If anyone was lurking on my interactive spray chart tool, they might have seen a new tab: Spray and Strike Zone Plot.
This is a brand new feature officially rolling out today. It takes a spray chart for a given player and places it side-by-side with a plot of the strike zone so that you can see the horizontal and vertical location of each pitch that led to each of the batted balls on the spray chart. Both plots are interactive and can be filtered using the various options, or you can simply click and drag over either plot to highlight certain pitches and hits. The table running below will provide summary information for the data selected or filtered, including average distance and angle of the batted ball, average velocity of the pitches, etc. Remember, this is not perfect data, so there will be some measurement error and some odd data points (e.g. a home run that appears to only travel 200 ft.).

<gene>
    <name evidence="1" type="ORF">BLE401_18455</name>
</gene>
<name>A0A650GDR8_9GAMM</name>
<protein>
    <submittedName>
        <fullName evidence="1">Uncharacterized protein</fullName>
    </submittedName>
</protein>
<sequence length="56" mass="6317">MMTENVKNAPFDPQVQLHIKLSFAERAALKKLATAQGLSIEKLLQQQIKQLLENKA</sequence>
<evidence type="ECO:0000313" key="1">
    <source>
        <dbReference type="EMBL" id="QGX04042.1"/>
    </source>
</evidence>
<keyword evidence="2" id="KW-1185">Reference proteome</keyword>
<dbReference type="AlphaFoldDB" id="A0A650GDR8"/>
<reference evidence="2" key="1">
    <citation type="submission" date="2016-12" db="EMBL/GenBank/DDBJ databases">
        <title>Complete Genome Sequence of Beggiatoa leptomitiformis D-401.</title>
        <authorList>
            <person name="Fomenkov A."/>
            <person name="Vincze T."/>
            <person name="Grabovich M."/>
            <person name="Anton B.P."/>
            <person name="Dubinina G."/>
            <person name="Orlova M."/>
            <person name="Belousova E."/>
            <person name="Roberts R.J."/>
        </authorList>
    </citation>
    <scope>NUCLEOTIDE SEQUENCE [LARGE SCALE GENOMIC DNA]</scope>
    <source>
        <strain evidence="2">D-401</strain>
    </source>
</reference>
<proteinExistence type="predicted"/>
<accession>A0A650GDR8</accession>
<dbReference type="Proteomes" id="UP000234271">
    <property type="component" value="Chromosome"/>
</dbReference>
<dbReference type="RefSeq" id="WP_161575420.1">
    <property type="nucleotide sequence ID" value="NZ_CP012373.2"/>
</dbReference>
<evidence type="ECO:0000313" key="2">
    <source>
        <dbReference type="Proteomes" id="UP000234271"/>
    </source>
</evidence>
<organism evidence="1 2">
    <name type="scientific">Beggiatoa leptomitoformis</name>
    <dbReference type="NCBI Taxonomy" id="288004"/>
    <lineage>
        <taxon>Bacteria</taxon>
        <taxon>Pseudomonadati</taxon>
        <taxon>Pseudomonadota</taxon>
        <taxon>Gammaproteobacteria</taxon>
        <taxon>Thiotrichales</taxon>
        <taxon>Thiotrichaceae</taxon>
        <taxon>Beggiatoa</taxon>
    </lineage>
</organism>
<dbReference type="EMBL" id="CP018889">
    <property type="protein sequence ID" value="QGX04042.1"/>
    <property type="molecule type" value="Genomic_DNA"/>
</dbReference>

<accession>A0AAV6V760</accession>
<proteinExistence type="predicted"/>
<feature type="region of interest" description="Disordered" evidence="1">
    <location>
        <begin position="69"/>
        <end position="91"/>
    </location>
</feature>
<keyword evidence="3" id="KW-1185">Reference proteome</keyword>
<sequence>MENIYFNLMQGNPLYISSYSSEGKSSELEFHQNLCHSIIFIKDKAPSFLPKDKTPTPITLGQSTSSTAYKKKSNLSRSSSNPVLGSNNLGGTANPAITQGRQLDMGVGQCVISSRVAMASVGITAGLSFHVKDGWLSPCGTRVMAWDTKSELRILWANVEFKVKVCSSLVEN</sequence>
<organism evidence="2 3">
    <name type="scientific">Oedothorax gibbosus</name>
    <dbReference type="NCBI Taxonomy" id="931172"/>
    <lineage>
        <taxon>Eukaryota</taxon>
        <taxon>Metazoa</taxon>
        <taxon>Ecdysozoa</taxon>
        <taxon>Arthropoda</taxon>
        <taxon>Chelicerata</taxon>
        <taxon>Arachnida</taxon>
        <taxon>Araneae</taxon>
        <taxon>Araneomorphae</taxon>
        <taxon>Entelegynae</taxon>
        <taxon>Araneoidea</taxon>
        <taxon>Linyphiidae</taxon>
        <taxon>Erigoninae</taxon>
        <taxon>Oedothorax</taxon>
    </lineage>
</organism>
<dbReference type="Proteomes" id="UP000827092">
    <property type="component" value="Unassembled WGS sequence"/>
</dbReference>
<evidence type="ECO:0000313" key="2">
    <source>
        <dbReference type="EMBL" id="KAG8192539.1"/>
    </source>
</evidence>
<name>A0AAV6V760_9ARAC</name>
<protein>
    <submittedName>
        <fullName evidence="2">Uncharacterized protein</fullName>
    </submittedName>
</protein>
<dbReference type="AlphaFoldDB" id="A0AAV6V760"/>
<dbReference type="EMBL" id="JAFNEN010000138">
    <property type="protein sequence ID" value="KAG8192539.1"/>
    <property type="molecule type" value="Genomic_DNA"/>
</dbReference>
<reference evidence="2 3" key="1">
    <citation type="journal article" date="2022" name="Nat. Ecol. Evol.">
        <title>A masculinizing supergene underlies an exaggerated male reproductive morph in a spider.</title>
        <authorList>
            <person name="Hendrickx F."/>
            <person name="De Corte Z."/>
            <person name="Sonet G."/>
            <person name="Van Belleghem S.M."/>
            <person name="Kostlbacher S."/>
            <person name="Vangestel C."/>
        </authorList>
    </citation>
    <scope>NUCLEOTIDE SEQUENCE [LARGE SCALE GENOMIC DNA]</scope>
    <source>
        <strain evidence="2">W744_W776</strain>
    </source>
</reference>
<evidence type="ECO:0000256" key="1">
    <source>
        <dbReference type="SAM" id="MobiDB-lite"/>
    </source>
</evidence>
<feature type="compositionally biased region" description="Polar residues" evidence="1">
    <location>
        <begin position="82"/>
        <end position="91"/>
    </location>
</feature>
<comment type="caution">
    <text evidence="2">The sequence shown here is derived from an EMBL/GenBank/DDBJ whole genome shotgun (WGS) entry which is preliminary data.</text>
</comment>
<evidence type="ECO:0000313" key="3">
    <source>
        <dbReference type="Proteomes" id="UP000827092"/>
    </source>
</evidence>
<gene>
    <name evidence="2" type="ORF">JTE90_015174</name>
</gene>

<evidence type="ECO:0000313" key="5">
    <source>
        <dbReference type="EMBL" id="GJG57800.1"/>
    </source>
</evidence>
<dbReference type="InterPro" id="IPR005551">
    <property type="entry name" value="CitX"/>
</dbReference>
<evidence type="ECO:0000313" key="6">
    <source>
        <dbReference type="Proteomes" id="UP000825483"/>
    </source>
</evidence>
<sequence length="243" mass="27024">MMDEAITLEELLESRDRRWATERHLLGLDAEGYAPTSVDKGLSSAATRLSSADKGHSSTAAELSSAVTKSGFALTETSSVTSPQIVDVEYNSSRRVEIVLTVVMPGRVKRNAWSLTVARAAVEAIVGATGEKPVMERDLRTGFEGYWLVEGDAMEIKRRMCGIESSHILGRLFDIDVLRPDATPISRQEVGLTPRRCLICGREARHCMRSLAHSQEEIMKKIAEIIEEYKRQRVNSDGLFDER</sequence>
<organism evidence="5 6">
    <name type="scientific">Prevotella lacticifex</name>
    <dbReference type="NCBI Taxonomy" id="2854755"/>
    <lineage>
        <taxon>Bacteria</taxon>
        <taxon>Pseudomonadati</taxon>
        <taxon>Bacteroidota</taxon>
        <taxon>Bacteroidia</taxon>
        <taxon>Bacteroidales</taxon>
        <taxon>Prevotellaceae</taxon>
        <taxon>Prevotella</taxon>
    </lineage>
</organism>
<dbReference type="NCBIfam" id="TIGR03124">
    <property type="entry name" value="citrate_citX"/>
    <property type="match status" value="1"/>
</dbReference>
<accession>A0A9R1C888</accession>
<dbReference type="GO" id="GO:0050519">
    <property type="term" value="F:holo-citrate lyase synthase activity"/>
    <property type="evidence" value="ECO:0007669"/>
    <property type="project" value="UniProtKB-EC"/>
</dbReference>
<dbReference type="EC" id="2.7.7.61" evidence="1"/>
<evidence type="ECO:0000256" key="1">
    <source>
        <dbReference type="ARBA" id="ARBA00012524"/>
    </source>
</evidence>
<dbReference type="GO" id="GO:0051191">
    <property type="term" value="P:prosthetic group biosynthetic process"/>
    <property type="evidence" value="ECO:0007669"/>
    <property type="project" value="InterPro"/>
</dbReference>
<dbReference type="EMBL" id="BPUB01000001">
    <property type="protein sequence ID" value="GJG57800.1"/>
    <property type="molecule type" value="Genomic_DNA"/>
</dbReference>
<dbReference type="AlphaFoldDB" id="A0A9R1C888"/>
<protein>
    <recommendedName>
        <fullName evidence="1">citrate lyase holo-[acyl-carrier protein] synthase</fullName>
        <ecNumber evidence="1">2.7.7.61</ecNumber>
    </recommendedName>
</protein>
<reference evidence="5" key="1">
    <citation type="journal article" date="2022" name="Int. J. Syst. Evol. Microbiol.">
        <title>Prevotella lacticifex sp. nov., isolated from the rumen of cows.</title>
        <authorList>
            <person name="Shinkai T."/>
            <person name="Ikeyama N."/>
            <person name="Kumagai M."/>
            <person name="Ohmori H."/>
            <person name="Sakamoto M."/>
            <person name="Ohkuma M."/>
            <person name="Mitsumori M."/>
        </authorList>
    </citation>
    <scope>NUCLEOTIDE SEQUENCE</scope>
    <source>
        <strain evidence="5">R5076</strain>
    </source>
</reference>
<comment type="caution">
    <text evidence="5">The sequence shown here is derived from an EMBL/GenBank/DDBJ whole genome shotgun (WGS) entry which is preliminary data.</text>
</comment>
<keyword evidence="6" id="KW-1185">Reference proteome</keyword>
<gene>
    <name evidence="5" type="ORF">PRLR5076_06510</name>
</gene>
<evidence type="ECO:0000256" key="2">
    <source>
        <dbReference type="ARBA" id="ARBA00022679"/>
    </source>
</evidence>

What can you do with this tab? Here are some examples.
Want to see where in the strike zone all of Migual Cabrera’s home runs this year were thrown? No problem:
Want to highlight an area of the strike zone and see where those balls are hit by Miggy? Why not:
Want to see the pitch location of all of Joey Votto’s pull-field home runs since 2010? Sure:
Want to see how Mike Trout does when swinging at balls lower than the bottom of the strike zone? Here you go:
Those are just a few examples.
And remember, the tool has four other tabs in addition to this latest one that you can use for different purposes (here’s the original roll-out article for reference):
Park Comparison: Compare batted balls between two or more ballparks
Batter Comparison: Compare batted ball performance between two hitters over the same time period
Pitcher Comparison: Compare batted ball performance between two pitchers over the same time period
Player – Year to Year: Compare batted ball performance for the same hitter across different time periods
As always, all feedback is welcome.